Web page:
Bill & Melinda Gates Foundation

Mobile Money in Bangladesh: Shifting from Scale to Innovation

June 18, 2014

“Only 500? Why not 10, 000? Why not all over the country?”

Fazle Abed, BRAC’s founder and chairperson responded when Shahid Ullah told him about the bKash agents that BRAC had just finished recruiting.

BRAC, a Bangladesh-based organization working in 11 countries in health, education, financial services, and more, was no stranger to taking radical ideas to scale.  In 2001, it opened a bank to address the “missing middle” of financial services for small and medium enterprises.

Yet in 2012, over 70% of Bangladesh remained unbanked. Since cell phone ownership was widespread and growing, many saw mobile money as a strategy to greatly expand financial access. BRAC bank invested in bKash and received one of the first licenses to start providing services. Shahid, a veteran staff of the BRAC Microfinance Programme, ran the initiative to recruit the first bKash agents, who would offer clients services.

This was an arduous task. Reflecting on their initial efforts, Shahid shared:

“We decided to start recruiting from our small and medium enterprise borrowers, as they were entrepreneurs and had good marketing skills. We picked people who were already familiar with buying and selling mobile airtime for others. But still, people just couldn’t believe how money could be transferred on air. Money that they could not see, paper receipts that they could not touch....people told me I was crazy! I got one borrower to pay his [loan] installment through bKash and I told him;--I’ve got your payment, I’m telling you, you have a message on your mobile phone, you know you can trust us.”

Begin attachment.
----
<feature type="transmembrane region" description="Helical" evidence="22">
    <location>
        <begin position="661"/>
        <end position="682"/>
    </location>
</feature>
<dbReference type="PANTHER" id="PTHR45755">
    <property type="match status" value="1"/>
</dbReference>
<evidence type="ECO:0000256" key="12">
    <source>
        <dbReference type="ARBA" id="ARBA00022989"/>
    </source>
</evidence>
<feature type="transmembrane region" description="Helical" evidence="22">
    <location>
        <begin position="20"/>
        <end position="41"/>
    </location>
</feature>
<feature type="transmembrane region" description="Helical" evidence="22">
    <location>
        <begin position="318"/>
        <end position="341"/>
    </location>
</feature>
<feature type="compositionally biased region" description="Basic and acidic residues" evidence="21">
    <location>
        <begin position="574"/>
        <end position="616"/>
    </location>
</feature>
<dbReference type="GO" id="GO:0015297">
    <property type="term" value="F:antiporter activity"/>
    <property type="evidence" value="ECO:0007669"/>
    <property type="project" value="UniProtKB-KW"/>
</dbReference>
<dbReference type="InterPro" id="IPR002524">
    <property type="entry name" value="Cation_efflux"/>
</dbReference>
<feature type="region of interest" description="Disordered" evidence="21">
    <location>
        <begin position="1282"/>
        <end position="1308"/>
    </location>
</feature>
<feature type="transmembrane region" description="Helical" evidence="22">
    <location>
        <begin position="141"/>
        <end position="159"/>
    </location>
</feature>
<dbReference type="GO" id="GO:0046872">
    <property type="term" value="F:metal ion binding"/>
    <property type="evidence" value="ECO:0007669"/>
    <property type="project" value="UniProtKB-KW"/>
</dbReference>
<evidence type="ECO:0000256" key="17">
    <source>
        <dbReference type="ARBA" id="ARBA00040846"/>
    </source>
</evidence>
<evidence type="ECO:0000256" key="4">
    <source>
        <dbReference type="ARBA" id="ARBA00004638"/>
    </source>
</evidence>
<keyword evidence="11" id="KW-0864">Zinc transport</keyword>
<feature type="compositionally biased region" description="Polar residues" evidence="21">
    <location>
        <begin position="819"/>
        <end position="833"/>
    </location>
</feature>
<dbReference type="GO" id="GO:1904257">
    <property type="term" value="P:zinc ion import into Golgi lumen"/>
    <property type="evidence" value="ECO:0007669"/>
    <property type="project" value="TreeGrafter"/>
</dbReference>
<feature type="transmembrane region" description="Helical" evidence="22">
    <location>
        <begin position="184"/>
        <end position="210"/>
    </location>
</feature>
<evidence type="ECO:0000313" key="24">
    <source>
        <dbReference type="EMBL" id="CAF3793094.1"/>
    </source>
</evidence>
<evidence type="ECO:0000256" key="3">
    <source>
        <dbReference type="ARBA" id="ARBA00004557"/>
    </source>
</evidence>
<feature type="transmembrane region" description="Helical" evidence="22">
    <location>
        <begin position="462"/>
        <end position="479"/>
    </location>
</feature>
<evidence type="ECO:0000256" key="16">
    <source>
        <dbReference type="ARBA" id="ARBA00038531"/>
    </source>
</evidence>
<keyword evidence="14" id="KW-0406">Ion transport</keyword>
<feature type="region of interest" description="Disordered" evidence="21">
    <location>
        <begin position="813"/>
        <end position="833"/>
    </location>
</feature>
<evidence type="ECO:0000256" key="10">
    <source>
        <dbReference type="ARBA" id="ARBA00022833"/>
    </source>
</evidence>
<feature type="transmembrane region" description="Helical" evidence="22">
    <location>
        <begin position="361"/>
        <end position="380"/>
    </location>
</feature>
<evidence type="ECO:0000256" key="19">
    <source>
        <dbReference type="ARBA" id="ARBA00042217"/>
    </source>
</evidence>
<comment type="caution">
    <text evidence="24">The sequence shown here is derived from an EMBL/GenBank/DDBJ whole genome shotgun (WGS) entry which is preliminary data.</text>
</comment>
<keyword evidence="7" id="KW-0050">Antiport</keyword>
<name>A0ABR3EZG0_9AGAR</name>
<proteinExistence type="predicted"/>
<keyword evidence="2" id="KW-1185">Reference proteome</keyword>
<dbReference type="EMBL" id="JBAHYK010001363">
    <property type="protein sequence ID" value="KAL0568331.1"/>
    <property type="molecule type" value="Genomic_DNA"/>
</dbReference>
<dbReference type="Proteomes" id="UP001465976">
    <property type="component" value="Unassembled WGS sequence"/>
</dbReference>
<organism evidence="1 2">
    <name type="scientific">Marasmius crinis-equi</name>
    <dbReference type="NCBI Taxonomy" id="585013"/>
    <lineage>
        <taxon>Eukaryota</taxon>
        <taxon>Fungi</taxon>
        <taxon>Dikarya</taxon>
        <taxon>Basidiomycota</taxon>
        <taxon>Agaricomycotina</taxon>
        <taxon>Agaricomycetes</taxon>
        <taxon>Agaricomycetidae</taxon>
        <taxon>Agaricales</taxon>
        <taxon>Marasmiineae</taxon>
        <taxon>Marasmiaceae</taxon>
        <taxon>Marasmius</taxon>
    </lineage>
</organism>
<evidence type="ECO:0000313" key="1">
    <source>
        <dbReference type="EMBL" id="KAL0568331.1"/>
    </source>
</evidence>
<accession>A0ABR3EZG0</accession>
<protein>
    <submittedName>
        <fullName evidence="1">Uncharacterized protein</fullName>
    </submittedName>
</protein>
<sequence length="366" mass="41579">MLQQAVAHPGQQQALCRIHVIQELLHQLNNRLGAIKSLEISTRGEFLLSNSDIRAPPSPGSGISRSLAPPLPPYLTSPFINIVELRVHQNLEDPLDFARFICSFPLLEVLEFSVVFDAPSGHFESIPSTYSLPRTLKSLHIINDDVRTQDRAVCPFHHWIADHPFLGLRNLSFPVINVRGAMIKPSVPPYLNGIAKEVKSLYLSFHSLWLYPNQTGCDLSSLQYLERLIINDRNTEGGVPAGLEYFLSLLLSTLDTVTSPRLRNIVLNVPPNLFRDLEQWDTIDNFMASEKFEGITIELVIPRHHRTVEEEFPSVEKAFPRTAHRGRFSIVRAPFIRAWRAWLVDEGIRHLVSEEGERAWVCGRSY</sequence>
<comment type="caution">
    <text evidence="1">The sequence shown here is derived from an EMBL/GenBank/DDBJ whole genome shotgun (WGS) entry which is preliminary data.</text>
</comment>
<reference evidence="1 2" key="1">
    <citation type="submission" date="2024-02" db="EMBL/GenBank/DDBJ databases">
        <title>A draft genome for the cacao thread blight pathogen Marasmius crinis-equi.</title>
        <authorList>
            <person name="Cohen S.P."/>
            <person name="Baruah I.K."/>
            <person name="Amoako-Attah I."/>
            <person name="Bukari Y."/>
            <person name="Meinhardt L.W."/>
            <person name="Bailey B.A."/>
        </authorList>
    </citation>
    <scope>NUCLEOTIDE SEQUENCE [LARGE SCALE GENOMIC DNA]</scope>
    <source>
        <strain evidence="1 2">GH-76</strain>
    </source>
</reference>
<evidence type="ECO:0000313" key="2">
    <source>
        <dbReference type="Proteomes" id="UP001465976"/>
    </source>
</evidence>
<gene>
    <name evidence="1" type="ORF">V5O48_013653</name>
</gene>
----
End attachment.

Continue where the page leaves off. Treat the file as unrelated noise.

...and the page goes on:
In some areas, BRAC even asked clients to repay their loans via bKash to build up some faith in the system.  Eventually, 500 brave individuals were recruited to become bKash agents. Mission accomplished, Shahid thought. Until he spoke with Abed.

“I realized he was right, to get agents all over the country was to be able to reach clients everywhere --if we could do it in 19 districts then we could do it in all of Bangladesh’s 64 districts. What Sir Abed realized that I didn’t was that you need just two things to ensure that a thing sells: quality and distribution.”

Leveraging BRAC’s client network, Shahid recruited over 5,000 of bKash’s first agents. As Lynn Eisenhart wrote last week, bKash now has over 80,000 agents and is the second largest mobile money company in the world, in terms of individual accounts. Just two years later, it’s hard to imagine what it must have felt like for Shahid and those early entrepreneurs willing to give this crazy “transferring money by air” idea a shot.

With bKash now the default for sending money from person to person (P2P), BRAC can continue to support increasing adoption of mobile money in ways that help the poor in Bangladesh. With the support of the Gates Foundation, BRAC launched an innovation fund for mobile money and recently announced 7 ways BRAC will innovate with mobile money this year. Selected initiatives include launching a mobile-based savings product for adolescents, offering micro-insurance to microfinance clients, and flexible payment schemes for school fees.

To learn more about BRAC, click here. To learn more about the Gates Foundation's Financial Services for the Poor Strategy, click here.

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